Blog Author: 
Judy Cohen
How will the Patriots replace Vince Wilfork? (Elsa/Getty Images)

How will the Patriots replace Vince Wilfork? (Elsa/Getty Images)

As training camp approaches, we’€™€™ll offer a position-by-position breakdown of the 2015 Patriots. We started with the offensive side of the ball and now we’€™ve shifted to defense with the cornerbacks, linebackers and safeties, now we take a look at the defensive line.

Depth chart (regular-season stats via Pro Football Reference): Rob Ninkovich (53 tackles, 8 sacks), Jabaal Sheard (25 tackles, 2 sacks), Chandler Jones (37 tackles, 6 sacks) Dominique Easley (6 tackles, 1 sack), Sealver Siliga (21 tackles, 2.5 sacks), Alan Branch (14 tackles), Jake Bequette, Chris Jones (16 tackles, 3 sacks), Joe Vellano (4 tackles, 1 sack), Zach Moore, Malcom Brown (rookie), Trey Flowers (rookie)

THREE THINGS WE KNOW

1. It’s a different group than a year ago. While they may have lost only one player, it was their leader Vince Wilfork. Without Wilfork it will surely be a different group and they will need someone to step up and take on a leadership role, which will likely be Ninkovich. The team also went out and signed Sheard, who was a free agent after spending last season with the Browns. While they will be without the biggest guy in the middle, the talent is still there to keep up the success.

2. Rob Ninkovich, Chandler Jones, Jabaal Sheard will be good. The Patriots could have one of the best outside pass rush grouping in the entire league with these three. Ninkovich has had eight sacks in three straight seasons, Jones had six in an injury-plagued 2014 season and Sheard will benefit from having the other two players with him. These three rotating in-and-out will likely create matchup problems for opposing defenses and allow the Patriots to get constant pressure on opposing quarterbacks when they choose.

3. They will need to make more of an impact. Last season the secondary was the group which led the defense and this year it will be the front-seven with the departures of Darrelle Revis, Brandon Browner and Kyle Arrington in the secondary. It will likely be the opposite of things from last year, as this year it will be the front-seven taking some pressure off of the secondary rather than the other way around like last season.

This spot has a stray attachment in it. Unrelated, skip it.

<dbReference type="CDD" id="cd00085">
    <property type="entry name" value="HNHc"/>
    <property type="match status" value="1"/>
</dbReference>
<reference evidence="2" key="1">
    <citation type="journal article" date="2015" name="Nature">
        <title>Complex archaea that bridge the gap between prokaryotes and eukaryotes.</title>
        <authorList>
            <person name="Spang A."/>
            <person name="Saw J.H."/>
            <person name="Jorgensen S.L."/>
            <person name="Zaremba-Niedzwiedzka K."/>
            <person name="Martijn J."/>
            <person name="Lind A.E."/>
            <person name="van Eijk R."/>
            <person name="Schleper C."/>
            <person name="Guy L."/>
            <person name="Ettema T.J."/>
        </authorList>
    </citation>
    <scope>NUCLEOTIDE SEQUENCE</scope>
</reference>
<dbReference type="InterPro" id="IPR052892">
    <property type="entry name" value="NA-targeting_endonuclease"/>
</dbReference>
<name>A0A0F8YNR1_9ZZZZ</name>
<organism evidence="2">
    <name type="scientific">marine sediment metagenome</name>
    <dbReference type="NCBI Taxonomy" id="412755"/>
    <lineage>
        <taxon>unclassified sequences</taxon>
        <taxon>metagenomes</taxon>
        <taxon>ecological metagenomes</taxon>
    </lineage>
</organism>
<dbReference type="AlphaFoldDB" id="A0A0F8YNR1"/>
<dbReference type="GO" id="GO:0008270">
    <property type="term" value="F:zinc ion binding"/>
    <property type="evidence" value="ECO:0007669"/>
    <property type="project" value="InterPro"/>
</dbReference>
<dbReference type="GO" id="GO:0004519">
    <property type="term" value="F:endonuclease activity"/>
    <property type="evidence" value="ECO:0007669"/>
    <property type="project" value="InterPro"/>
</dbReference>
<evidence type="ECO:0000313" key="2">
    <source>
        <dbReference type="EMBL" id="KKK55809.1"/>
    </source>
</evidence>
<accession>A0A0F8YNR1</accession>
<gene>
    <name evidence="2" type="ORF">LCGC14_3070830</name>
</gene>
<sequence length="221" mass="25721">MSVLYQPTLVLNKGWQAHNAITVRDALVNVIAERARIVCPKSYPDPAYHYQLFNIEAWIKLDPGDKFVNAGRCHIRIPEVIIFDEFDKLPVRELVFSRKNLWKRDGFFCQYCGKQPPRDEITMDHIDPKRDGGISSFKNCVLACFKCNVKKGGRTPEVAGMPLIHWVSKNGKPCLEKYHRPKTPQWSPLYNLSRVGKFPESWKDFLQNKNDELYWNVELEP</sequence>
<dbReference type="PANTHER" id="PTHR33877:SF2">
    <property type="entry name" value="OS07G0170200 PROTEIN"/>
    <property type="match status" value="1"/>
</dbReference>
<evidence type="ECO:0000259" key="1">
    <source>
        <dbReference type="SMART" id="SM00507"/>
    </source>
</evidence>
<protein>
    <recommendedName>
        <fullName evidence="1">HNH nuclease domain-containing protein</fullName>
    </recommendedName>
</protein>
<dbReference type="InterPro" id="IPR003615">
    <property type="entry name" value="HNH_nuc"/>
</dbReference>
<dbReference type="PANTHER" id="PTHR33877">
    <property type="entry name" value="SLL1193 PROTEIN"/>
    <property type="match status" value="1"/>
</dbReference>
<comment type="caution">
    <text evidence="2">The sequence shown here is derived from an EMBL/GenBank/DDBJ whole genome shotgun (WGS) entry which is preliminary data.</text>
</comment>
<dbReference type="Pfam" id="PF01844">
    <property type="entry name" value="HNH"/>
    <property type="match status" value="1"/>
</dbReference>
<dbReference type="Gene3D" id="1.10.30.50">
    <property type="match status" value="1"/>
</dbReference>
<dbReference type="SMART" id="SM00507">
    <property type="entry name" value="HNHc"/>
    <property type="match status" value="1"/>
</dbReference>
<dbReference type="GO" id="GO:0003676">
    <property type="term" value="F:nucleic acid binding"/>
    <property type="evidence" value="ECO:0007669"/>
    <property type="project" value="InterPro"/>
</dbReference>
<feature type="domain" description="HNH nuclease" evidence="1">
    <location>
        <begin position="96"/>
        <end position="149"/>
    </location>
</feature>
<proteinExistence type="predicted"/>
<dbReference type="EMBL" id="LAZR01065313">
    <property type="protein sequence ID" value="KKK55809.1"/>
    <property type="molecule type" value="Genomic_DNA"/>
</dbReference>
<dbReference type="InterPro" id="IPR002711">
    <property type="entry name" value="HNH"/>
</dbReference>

THREE QUESTIONS

1. How will they replace Vince Wilfork? This is the biggest question with this group. While not one player can replace the leader that Wilfork was and have the impact that he had in the locker room, Ninkovich is as close as you can get. A soft-spoken player by nature, but he has the experience and work ethic it takes to be considered a leader. It is also a group of players who will all work together to make up for the loss of Wilfork in the middle, although Branch and Siliga specifically will need to step up and play a bigger role in stopping the run.

2. What kind of impact will Dominique Easley have? After playing in only 11 games last year and starting this season on PUP, it will be interesting to see what kind of impact Easley has. The 2014 first-round pick has plenty of upside, but is still working his way back from his ACL injury he suffered at Florida. At 6-foot-2, 285 pounds, Easley has plenty of potential, but the biggest key for him is staying healthy.

3. How fill Malcom Brown fit in? For the second straight season the Patriots used their first-round pick on a defensive lineman. The Texas product has the potential to make an impact right away if he can learn the system and adjust to the NFL quickly. He could be another guy, if he picks things up quick, to fill Wilfork’s place on the middle of the line. It’s unlikely he steps in and starts right away, but he could potentially see a good number of snaps this season.

By the numbers: 6. The Patriots allowed six rushing touchdowns in 2014, which was the second-fewest in the entire NFL.

Key new player: Sheard. The former Cleveland Brown could make a huge impact in his first season in New England. Provided he can learn the system, he will be a major piece on the Patriots defense when it comes to getting after the opposing quarterback. And with more of an emphasis on the front-seven, Sheard was just the player the team needed to get this offseason.